NYPD commits to education, training on transgender rights
NEW YORK CITY – Today the New York Civil Liberties Union and the ACLU LGBT & HIV Project announced a settlement with the NYPD on behalf of Linda Dominguez, a transgender advocate who the NYPD harassed and charged with “false personation.” The settlement mandates officer training on the rights of transgender people.
Under the settlement, the NYPD committed to redistribute its guidance on interactions with transgender and gender nonconforming people to the entire department and to re-train officers in the 44th Precinct—where Ms. Dominguez was arrested—on the rights of transgender and gender nonconforming people. The NYPD will also pay Ms. Dominguez $30,000.
“I never want anyone to go through the abuse I experienced from people sworn to protect me,” said Linda Dominguez. “This settlement is an important step toward ending a culture of impunity and discrimination against trans people in the NYPD. As an advocate for my community, I couldn’t let this go.” Beyond her lawsuit, Ms. Dominguez is active in campaigns for the rights of transgender and gender nonconforming immigrants of color through Make the Road New York and other groups.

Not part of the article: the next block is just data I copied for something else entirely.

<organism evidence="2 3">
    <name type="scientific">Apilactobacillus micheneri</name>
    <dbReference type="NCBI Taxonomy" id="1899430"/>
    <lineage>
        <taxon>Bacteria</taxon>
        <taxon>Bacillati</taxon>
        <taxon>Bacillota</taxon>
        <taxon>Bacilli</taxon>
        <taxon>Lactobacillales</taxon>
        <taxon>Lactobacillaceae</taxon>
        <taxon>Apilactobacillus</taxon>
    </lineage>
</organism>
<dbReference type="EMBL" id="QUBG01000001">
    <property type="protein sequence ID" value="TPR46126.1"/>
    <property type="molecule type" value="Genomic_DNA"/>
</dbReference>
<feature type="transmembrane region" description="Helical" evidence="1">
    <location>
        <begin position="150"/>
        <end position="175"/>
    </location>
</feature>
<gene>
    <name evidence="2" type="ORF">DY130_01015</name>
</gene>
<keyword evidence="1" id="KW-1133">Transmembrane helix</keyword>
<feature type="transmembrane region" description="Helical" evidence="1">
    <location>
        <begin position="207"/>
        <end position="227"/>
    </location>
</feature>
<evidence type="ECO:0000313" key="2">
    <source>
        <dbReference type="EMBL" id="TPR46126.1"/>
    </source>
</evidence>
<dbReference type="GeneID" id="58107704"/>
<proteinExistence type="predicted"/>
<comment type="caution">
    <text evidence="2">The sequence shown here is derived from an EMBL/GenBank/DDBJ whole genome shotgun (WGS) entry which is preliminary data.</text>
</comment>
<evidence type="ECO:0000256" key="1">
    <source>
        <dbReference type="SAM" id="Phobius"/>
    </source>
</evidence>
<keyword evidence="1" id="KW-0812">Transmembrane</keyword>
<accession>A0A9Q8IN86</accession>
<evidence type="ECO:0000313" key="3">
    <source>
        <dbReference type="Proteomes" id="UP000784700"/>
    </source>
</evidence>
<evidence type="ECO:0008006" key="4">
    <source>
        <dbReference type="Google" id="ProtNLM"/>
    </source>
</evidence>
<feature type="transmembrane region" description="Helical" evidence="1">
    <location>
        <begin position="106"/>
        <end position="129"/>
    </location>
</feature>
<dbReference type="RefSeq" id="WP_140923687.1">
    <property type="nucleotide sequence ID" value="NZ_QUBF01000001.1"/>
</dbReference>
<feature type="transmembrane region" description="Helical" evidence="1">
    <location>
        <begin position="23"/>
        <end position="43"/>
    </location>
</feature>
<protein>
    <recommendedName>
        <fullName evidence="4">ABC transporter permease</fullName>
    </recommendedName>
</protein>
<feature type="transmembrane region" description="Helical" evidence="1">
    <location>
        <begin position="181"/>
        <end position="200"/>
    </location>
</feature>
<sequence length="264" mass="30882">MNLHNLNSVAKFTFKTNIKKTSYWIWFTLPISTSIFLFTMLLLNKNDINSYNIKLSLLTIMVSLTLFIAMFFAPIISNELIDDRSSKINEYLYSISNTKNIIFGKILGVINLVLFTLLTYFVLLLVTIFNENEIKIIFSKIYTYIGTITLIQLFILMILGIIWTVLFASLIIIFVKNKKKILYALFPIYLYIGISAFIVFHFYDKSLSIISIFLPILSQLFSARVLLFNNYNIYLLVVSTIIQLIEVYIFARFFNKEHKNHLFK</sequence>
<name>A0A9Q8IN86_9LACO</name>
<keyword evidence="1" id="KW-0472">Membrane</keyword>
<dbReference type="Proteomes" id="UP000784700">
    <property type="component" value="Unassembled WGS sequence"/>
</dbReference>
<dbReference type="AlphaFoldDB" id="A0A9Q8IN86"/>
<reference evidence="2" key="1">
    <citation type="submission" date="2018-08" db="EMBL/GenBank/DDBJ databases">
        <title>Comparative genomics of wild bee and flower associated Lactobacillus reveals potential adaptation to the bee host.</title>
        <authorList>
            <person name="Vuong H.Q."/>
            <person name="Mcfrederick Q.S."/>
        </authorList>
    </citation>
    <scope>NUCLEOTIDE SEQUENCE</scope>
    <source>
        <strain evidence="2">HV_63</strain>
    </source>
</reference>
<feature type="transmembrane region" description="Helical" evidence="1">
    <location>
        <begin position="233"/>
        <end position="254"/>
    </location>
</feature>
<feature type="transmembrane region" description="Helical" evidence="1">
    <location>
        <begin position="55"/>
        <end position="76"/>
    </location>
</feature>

The agreement comes as the result of a 2019 lawsuit. Ms. Dominguez was arrested for walking in a park in the Bronx in April 2018 and charged with “false personation” for providing both her previous and current legal names to the officers. During the arrest, officers repeatedly mocked her gender, violating changes to the NYPD’s patrol guide dating back to 2012 that prohibit such behavior.
A 2017 report by the city’s inspector general found that many police officers have not been trained on the revised patrol guide and the department’s system for tracking complaints against officers is inadequate.
“Harassment of transgender women of color is far too frequent in the NYPD,” said Donna Lieberman, executive director of the New York Civil Liberties Union. “As the national reckoning with police abuse and violence continues, this settlement makes clear that the NYPD has an obligation to treat transgender women with dignity. We will continue to hold the NYPD accountable.”
“Anti-transgender bias, racism, and sexism shapes policing not just in New York City but around the country,” said Gabriel Arkles, ACLU senior staff attorney. “It was an honor to represent Ms. Dominguez. We will keep holding the government accountable and fighting for the safety and dignity of trans women of color everywhere.”
“The NYPD has a long history of criminalizing transgender people for existing,” said Bobby Hodgson, NYCLU senior staff attorney. “As a result of Ms. Dominguez’s courage and tenacity, this settlement holds the NYPD accountable, recommits the department to addressing transphobia, and allows Ms. Dominguez some measure of closure for the unlawful mistreatment she experienced.”